- About Us
- Local Savings
- Green Editions
- Legal Notices
- Weekly Ads
Redmond residents fall victim to tax fraud
In the last few weeks, the Redmond Police Department (RPD) has received a high volume of calls for fraud — many of which involved false tax reports filed under the victims’ names.
Mike Dowd, spokesperson for the RPD, said these cases are likely the result of a recent data breach at Seattle’s Catholic Archdiocese, adding that they are not sure why there are so many people from Redmond who have fallen victim.
Since these reports involve tax fraud, Dowd said RPD is not investigating the cases. Instead, they are gathering the cases as they come in and forwarding them to IRS investigators in Seattle. He said calling the police is just to get the ball rolling before the IRS takes over the cases.
Dowd said if people have fallen victim, they can fill out IRS Form 14039, which is for identity theft. This is for individuals who have already experienced fraud that has affected their tax records or if they have experienced a compromise of their personal identifying information, even if no identity theft has occurred yet. This form could be found at www.irs.gov/Forms-&-Pubs.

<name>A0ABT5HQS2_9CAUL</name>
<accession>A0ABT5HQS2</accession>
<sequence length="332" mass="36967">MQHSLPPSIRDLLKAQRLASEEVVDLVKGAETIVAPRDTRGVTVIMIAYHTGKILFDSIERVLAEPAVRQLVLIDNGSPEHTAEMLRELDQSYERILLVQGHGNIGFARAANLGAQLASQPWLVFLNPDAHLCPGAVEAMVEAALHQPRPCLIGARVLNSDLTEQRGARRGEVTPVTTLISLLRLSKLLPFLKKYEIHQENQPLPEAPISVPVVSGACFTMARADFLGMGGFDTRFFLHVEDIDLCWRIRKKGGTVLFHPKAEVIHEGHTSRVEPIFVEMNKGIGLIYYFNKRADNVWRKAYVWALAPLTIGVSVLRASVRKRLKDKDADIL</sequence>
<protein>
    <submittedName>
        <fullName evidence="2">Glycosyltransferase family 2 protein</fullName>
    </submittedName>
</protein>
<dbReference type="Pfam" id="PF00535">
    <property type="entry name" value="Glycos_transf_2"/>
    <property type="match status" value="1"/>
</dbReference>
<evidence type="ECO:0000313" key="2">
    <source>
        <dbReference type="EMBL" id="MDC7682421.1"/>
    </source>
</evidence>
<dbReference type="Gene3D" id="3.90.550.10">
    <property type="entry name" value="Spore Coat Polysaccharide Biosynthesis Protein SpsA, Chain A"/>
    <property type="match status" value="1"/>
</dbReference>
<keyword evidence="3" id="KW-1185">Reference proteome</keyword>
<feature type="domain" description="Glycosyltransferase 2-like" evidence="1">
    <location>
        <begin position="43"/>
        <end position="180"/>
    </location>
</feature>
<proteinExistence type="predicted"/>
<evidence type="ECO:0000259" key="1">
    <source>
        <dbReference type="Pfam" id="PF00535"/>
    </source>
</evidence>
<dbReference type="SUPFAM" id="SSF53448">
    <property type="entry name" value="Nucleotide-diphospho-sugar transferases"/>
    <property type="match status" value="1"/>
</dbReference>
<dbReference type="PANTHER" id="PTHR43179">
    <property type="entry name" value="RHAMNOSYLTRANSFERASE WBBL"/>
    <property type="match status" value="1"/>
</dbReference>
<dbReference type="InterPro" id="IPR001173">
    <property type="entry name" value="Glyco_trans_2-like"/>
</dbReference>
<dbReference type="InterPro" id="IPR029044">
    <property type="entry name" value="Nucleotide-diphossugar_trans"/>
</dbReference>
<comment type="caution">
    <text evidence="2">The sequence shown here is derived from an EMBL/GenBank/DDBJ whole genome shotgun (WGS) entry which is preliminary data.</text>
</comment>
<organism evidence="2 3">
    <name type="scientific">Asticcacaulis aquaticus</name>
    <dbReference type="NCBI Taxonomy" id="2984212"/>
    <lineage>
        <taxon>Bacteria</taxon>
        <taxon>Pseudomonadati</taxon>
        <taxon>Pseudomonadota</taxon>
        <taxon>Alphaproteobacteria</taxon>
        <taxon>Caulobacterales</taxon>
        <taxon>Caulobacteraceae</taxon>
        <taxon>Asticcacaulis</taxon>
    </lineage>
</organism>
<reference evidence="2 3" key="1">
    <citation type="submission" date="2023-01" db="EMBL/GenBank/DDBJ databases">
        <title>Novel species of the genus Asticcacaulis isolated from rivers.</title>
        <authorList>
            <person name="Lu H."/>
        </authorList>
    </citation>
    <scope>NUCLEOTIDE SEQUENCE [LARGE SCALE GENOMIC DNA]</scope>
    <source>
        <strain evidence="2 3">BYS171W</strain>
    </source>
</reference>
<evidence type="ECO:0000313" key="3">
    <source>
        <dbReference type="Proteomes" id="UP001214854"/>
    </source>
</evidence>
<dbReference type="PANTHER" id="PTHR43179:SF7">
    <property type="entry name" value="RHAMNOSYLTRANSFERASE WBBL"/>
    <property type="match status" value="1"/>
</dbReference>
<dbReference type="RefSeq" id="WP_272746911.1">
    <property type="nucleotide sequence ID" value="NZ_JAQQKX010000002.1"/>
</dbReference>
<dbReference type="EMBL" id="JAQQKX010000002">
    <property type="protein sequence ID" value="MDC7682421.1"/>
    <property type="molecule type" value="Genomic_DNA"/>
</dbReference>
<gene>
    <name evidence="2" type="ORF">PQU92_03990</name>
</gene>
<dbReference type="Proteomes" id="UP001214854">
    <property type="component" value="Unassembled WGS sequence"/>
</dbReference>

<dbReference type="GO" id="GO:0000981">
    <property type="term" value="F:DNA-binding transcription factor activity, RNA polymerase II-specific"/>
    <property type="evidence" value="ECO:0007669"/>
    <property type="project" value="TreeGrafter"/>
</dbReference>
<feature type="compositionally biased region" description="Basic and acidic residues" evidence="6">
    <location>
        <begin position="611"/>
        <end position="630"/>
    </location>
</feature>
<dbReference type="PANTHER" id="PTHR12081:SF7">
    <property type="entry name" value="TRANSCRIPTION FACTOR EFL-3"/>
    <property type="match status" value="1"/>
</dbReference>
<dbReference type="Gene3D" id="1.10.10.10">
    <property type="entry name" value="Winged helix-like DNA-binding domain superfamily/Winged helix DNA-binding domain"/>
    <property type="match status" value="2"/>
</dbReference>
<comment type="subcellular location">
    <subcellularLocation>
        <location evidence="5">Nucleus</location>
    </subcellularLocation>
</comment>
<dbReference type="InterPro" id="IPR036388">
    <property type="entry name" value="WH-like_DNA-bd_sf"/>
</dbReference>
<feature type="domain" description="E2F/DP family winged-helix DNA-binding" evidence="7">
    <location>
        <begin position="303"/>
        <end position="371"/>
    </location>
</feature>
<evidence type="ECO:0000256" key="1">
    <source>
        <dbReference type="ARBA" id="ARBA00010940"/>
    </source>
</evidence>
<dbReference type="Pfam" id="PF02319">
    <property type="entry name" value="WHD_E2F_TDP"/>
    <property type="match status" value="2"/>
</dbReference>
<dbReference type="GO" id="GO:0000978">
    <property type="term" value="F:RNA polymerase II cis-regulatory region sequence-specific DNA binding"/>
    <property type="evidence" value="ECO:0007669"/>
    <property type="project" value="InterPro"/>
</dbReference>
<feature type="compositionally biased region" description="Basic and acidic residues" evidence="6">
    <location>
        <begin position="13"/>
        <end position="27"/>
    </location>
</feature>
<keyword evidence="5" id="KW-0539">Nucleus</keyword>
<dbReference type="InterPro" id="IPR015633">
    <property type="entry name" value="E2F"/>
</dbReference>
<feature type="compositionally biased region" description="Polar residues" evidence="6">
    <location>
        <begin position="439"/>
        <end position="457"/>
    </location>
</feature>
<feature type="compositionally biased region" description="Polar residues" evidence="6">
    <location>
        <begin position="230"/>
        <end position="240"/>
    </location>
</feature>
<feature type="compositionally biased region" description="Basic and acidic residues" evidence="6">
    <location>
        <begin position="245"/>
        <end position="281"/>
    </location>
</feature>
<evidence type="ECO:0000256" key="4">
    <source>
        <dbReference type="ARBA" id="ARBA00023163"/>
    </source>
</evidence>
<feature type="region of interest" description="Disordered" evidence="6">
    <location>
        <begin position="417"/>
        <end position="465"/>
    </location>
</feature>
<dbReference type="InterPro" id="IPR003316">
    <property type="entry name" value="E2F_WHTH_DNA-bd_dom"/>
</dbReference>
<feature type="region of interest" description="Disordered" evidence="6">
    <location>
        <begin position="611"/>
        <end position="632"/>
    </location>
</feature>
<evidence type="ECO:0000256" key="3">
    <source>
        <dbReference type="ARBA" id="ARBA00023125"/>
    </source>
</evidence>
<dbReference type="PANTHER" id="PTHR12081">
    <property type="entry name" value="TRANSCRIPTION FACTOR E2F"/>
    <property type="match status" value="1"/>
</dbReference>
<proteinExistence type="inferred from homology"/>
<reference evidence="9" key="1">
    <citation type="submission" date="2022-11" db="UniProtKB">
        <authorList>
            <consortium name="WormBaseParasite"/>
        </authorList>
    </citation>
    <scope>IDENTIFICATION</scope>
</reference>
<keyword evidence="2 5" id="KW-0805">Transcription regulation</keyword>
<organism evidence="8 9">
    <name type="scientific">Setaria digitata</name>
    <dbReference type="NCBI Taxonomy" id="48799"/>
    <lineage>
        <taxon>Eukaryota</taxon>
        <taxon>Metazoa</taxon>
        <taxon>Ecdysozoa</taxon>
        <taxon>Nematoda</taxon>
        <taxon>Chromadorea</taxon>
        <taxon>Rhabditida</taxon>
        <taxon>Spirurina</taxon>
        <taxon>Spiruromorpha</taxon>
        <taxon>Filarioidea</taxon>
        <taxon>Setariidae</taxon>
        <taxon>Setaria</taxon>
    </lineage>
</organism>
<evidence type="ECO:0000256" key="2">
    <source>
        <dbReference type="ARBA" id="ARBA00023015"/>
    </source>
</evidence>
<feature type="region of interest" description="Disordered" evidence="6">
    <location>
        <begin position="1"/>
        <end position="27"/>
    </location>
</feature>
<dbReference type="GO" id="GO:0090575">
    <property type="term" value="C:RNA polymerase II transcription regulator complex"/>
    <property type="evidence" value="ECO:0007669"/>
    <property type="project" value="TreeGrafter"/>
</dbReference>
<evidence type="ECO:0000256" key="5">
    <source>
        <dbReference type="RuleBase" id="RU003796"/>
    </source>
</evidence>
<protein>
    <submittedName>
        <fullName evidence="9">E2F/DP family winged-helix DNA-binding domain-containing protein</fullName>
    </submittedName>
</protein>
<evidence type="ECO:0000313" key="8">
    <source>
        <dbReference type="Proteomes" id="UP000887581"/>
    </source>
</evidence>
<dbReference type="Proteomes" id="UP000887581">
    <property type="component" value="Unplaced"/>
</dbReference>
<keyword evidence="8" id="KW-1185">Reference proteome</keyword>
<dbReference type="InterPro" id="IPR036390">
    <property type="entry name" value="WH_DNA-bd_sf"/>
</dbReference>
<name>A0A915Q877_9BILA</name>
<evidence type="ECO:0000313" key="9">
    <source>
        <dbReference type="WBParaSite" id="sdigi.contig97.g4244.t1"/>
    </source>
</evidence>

For more information about contacting the IRS regarding identity theft, visit tinyurl.com/9gvyxtv.
Specifically for the archdiocese breach, Dowd said victims should file a report with their local police department and then call the IRS at 1 (800) 908-4490.
There are also some steps people can take to protect their credit in the future.
Dowd said they can place a freeze on their credit if they are not planning on applying for new credit in the near future. The freeze can be temporarily “thawed” if the individual needs to apply for new credit. In this case, there will likely be a fee for each credit bureau each time the freeze is removed or reapplied. The initial freeze is free for identity theft victims who have filed a police report, Dowd said.
For those who think a freeze would be too restrictive, he said they can set up fraud alerts instead.
In addition, Dowd said identity theft victims are entitled to a free credit report from each bureau when they become aware of their compromise.
He added that everyone is entitled to a free credit report from each bureau each year so a good way to monitor your credit regularly is to space out the free annual credit reports through the year. For example, people can obtain an Experian report in February, a TransUnion in July and then Equifax in November.
Dowd said another resource for scam alerts and information for identity theft is the Federal Trade Commission at tinyurl.com/cbllftz.